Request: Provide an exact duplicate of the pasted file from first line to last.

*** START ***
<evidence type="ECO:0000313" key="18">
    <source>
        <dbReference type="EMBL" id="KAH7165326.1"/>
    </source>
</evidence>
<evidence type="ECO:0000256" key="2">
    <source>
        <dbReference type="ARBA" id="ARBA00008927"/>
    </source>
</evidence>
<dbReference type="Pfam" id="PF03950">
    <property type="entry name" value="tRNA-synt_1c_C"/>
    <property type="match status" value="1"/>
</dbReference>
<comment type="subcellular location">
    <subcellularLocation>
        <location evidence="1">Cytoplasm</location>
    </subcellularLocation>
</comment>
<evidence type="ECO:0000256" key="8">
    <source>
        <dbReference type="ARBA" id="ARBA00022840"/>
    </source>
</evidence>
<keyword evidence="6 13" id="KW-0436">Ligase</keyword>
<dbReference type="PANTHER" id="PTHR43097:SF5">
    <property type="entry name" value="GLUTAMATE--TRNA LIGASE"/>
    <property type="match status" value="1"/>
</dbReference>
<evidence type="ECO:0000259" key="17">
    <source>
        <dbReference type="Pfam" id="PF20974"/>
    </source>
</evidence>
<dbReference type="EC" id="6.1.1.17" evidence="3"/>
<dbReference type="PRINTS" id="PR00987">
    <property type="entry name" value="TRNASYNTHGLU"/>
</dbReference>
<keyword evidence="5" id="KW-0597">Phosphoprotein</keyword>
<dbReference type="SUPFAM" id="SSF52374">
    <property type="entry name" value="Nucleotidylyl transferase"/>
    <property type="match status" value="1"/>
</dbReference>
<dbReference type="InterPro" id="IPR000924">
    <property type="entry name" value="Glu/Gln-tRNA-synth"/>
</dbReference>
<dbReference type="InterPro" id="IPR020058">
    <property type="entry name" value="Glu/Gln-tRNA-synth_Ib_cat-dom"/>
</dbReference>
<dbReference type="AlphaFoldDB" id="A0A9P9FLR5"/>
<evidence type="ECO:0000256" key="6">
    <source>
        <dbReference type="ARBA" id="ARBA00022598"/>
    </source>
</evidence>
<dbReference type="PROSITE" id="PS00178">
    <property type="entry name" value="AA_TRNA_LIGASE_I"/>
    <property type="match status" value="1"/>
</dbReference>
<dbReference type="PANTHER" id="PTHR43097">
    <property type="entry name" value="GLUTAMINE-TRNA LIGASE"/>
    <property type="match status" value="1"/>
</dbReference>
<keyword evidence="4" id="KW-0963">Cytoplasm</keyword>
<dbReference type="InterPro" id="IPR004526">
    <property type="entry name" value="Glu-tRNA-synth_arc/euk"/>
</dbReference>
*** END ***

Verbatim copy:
<evidence type="ECO:0000313" key="18">
    <source>
        <dbReference type="EMBL" id="KAH7165326.1"/>
    </source>
</evidence>
<evidence type="ECO:0000256" key="2">
    <source>
        <dbReference type="ARBA" id="ARBA00008927"/>
    </source>
</evidence>
<dbReference type="Pfam" id="PF03950">
    <property type="entry name" value="tRNA-synt_1c_C"/>
    <property type="match status" value="1"/>
</dbReference>
<comment type="subcellular location">
    <subcellularLocation>
        <location evidence="1">Cytoplasm</location>
    </subcellularLocation>
</comment>
<evidence type="ECO:0000256" key="8">
    <source>
        <dbReference type="ARBA" id="ARBA00022840"/>
    </source>
</evidence>
<keyword evidence="6 13" id="KW-0436">Ligase</keyword>
<dbReference type="PANTHER" id="PTHR43097:SF5">
    <property type="entry name" value="GLUTAMATE--TRNA LIGASE"/>
    <property type="match status" value="1"/>
</dbReference>
<evidence type="ECO:0000259" key="17">
    <source>
        <dbReference type="Pfam" id="PF20974"/>
    </source>
</evidence>
<dbReference type="EC" id="6.1.1.17" evidence="3"/>
<dbReference type="PRINTS" id="PR00987">
    <property type="entry name" value="TRNASYNTHGLU"/>
</dbReference>
<keyword evidence="5" id="KW-0597">Phosphoprotein</keyword>
<dbReference type="SUPFAM" id="SSF52374">
    <property type="entry name" value="Nucleotidylyl transferase"/>
    <property type="match status" value="1"/>
</dbReference>
<dbReference type="InterPro" id="IPR000924">
    <property type="entry name" value="Glu/Gln-tRNA-synth"/>
</dbReference>
<dbReference type="InterPro" id="IPR020058">
    <property type="entry name" value="Glu/Gln-tRNA-synth_Ib_cat-dom"/>
</dbReference>
<dbReference type="AlphaFoldDB" id="A0A9P9FLR5"/>
<evidence type="ECO:0000256" key="6">
    <source>
        <dbReference type="ARBA" id="ARBA00022598"/>
    </source>
</evidence>
<dbReference type="PROSITE" id="PS00178">
    <property type="entry name" value="AA_TRNA_LIGASE_I"/>
    <property type="match status" value="1"/>
</dbReference>
<dbReference type="PANTHER" id="PTHR43097">
    <property type="entry name" value="GLUTAMINE-TRNA LIGASE"/>
    <property type="match status" value="1"/>
</dbReference>
<keyword evidence="4" id="KW-0963">Cytoplasm</keyword>
<dbReference type="InterPro" id="IPR004526">
    <property type="entry name" value="Glu-tRNA-synth_arc/euk"/>
</dbReference>